Weekly Brief: Self-driving semi-trucks arrive on Nevada roads

In this week’s Brief: Freightliner, Daimler, National Highway Transportation and Safety Administration, Apple Watch, VW, Audi, Cubic Telecom, Mercedes-Benz, BMW, The Wall Street Journal, Nokia HERE, Facebook, Google, Apple, Baidu, GoFar, ARM and BMW U.K.


Picture a truck. Shiny cab, 18 wheeler, you know the kind.


Now picture its driver, reclined in his chair, holding an iPad in his hands as his 40-ton big rig goes barreling down the road at 65 miles per hour, merrily self-driving itself.


Sound like a stretch? Freightliner, Daimler’s truck brand, would beg to differ. At a special event hosted atop the Hoover Dam in Nevada, the Governor of Nevada made Freightliner’s newest 18-wheeler the first road-legal self-driving truck on the planet.


That doesn’t mean fleets can put the Freightliner Inspiration Truck into service just yet. Inspiration has been granted the National Highway Transportation and Safety Administration’s NHTSA Level 3 rating, the same as Google’s self-driving car out in California, which means it can legally partake in pilots on specific public roads. Assuming these pilots are successful, Inspiration will trundle toward its next big hurdle: federal regulatory approval.


So there’s a long road ahead, but that doesn’t diminish the significance of the moment. Harnessing Daimler’s “Highway Pilot” self-driving technology, the truck requires no input from carbon-based life forms so long as normal driving conditions prevail on a highway: no snow, clear lane dividers, etc. Should these conditions change, the truck alerts the driver for input —say to pass grandma and grandpa headed for the slot machines in Vegas at a glacial 40 miles per hour.


Freightliner is framing the truck as a big safety add for the trucking industry (no accidents caused by driver drowsiness, for instance), although you’ll be hard pressed to convince truckers of that.


In other news, add another carmaker to the Apple Watch train. VW says that it will launch a Car-Net app for the Apple Watch later this year, allowing VW owners of Car-Net compatible vehicles to remote lock and unlock their cars, pinpoint their location on a map, remotely honk horns and flash lights, and receive speed and boundary alert notifications to monitor certain drivers in their households.


Audi made a $20.3 million investment in Cubic Telecom, a telecommunications company based out of Dublin, Ireland. Cubic Telecom provides cloud-based, machine-to-machine solutions for enterprises, including HP and Walmart, and specialises in over-the-air updates, infotainment, and location-based services. Audi will become a minority stakeholder and will partner with Cubic Telecom to bring innovative connected infotainment solutions to Audi cars moving forward.


Autonomy to pursue autonomous vehicles seems to be weighing heavily on Germany’s big three carmakers, Mercedes-Benz, Audi, and BMW, which according to a report by The Wall Street Journal are pursuing a majority stake in the Nokia HERE mapping business. The big three are customers of the mapping service and reportedly chafe at the notion of Facebook, which is another Nokia HERE customer and also rumored to be a contender for HERE acquisition, or other big tech firms like Google or Apple controlling the mapping component of self-driving technologies. Mercedes, Audi, and BMW are rumored to be partnering with Chinese Internet giant Baidu, which would become a minority owner, with Nokia maintaining a minority stake as well.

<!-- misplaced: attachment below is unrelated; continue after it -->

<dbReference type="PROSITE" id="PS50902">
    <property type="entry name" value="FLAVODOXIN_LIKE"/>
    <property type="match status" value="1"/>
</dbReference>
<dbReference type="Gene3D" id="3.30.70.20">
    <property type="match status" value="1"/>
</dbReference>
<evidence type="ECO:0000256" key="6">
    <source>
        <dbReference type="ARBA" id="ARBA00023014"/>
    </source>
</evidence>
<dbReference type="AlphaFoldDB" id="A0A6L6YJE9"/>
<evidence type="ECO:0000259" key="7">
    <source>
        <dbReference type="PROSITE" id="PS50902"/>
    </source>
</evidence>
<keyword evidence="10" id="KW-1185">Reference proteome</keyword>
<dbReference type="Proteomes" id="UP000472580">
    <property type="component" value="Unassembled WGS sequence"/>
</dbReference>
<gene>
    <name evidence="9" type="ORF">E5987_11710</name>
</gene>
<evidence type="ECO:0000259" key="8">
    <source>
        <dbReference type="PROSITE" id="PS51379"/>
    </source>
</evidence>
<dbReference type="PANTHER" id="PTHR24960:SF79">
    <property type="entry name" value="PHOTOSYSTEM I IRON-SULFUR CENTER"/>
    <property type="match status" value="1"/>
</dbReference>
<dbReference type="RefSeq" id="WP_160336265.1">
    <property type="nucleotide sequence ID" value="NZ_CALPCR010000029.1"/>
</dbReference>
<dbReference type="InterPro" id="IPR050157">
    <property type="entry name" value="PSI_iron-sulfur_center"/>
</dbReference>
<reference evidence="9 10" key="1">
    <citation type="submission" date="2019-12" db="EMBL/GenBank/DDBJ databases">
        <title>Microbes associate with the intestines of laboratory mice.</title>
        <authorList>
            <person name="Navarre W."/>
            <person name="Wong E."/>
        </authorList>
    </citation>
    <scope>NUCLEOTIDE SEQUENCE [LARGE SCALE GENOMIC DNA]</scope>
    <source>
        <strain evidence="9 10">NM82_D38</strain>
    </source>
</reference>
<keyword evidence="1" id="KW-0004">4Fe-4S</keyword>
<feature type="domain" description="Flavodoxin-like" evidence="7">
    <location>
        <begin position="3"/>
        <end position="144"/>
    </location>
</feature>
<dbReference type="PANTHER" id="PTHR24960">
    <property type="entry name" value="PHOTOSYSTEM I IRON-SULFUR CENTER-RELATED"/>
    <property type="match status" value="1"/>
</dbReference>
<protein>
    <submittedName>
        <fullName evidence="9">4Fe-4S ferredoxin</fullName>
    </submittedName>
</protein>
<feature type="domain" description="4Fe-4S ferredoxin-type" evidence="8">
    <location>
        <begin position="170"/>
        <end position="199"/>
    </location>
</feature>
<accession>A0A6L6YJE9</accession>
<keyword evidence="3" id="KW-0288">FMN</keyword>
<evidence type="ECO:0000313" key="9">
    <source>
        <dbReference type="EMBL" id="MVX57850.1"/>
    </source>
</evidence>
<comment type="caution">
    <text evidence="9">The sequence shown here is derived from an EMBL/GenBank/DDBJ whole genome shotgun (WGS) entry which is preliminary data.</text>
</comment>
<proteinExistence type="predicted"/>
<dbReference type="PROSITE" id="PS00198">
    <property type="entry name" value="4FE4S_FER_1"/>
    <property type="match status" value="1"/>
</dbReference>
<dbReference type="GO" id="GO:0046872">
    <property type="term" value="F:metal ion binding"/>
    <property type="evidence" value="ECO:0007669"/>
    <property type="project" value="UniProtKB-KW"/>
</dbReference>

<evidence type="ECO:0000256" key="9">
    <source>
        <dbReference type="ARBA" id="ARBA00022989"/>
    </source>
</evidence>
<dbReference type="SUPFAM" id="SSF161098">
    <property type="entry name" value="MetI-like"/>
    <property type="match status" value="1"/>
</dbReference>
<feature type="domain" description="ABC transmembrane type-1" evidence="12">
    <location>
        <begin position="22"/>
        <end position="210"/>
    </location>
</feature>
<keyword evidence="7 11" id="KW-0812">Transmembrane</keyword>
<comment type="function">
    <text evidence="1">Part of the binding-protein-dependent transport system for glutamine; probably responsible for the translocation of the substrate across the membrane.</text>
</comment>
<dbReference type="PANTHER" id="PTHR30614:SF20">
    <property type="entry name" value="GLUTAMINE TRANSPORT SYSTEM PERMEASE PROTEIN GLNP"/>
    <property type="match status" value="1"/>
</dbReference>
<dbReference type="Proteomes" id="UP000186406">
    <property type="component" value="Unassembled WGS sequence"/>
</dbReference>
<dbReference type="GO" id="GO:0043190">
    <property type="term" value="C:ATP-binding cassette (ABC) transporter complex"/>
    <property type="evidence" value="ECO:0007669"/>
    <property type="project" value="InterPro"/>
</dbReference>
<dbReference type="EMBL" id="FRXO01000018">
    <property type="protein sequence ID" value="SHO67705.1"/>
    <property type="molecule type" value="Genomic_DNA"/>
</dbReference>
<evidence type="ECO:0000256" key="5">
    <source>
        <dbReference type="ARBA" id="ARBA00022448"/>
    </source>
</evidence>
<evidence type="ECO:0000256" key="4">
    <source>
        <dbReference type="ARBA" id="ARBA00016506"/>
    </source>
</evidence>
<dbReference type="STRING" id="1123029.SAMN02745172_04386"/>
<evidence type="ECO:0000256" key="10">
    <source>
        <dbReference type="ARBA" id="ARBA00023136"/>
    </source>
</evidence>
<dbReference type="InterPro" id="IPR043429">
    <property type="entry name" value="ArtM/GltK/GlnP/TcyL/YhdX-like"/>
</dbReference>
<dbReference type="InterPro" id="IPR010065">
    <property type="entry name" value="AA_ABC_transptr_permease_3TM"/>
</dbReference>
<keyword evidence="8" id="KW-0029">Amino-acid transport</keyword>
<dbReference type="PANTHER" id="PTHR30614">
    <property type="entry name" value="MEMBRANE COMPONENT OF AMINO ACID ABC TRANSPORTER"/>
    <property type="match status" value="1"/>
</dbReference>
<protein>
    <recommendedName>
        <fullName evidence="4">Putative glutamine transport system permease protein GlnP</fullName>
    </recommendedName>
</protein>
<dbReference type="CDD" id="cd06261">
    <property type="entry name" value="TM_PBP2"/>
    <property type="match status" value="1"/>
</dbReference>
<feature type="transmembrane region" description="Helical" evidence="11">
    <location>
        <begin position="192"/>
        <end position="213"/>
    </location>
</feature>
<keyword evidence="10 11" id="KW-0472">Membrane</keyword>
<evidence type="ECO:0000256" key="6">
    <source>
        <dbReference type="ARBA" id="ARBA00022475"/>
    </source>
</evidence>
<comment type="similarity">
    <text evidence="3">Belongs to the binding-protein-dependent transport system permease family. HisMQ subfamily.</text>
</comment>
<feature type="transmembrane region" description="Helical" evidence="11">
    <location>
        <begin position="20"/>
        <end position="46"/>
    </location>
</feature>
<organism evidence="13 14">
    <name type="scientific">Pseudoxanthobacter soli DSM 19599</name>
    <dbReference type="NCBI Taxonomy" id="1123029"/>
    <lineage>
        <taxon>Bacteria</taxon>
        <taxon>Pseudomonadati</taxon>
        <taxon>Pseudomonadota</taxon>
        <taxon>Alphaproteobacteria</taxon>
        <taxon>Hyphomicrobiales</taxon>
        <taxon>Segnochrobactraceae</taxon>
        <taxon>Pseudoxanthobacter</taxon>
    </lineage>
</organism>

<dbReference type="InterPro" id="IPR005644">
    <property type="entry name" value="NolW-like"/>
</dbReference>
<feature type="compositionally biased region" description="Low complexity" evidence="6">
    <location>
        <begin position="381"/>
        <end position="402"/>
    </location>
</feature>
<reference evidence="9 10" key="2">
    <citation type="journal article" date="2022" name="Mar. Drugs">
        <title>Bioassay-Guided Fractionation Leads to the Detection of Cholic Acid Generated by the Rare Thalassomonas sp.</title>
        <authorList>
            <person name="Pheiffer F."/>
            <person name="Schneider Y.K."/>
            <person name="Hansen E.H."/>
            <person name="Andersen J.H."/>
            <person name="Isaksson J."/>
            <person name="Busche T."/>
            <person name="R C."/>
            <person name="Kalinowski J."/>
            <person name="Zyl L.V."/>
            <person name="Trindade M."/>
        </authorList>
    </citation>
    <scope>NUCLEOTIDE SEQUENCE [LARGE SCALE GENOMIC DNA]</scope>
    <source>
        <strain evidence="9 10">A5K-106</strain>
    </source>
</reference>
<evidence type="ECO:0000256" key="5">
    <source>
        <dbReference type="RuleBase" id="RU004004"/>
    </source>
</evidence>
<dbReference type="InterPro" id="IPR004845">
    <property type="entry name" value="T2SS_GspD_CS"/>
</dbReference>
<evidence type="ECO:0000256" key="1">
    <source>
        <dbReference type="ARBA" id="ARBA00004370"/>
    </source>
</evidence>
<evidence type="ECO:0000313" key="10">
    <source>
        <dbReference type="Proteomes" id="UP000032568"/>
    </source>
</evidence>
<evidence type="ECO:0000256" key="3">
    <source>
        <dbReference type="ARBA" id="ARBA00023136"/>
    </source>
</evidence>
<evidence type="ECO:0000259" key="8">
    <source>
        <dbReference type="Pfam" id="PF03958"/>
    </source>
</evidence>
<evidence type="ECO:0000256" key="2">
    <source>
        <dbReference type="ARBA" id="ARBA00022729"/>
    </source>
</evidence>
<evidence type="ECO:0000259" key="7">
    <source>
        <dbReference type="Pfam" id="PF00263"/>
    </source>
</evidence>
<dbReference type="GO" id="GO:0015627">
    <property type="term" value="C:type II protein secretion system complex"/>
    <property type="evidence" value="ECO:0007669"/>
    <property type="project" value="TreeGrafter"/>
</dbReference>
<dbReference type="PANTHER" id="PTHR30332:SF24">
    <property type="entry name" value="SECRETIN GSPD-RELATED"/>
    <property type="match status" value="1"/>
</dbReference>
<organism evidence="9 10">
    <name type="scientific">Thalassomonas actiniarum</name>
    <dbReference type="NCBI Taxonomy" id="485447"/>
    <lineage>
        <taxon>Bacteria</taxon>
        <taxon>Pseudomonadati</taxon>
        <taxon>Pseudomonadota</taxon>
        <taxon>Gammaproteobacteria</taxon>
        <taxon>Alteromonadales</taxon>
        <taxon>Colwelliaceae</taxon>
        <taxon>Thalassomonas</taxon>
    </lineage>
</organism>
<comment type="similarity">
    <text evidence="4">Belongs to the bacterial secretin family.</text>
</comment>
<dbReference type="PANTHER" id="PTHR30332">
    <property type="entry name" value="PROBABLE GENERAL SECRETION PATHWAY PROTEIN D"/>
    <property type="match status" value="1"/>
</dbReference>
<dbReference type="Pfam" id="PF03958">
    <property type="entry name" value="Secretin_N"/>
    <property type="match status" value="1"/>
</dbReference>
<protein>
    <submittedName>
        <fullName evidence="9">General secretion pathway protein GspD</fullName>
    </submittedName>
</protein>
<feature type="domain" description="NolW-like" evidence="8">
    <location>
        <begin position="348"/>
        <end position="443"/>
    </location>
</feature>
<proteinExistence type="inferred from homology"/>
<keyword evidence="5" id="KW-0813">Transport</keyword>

Australian start-up GoFar raised more than $75,000 in a week to fund its intelligent driving device, the Ray, which pinpoints the optimum throttle position to maximize power while minimizing fuel consumption. The device sits on the dashboard and connects to an OBD dongle and mobile app to provide real-time and retrospective feedback on how drivers can improve their fuel economy and emissions. See this video for more.


Software chip designer ARM unveiled a safety package that allows other chip makers to quickly and cost effectively add top-of-the-line safety features to their automotive computing chips. Lane departure warnings, automatic braking, etc. Currently chipmakers add safety features on a chip-by-chip basis, slowing the process down and adding cost that ultimately consumers absorb to buy vehicles with advanced driver assistance features.


Finally, BMW U.K. announced that come the end of 2015, every vehicle in its U.K. lineup will include BMW Navigation as standard. Standard embedded navigation is certainly the direction the industry is headed, along with other advanced infotainment and location-based services, but most car companies are still miles from making it standard across the board. BMW Navigation will join other standard features like BMW Emergency Call and bluetooth audio streaming.


The Weekly Brief is a round-up of the week’s top telematics news, combining TU analysis with information from industry press releases.


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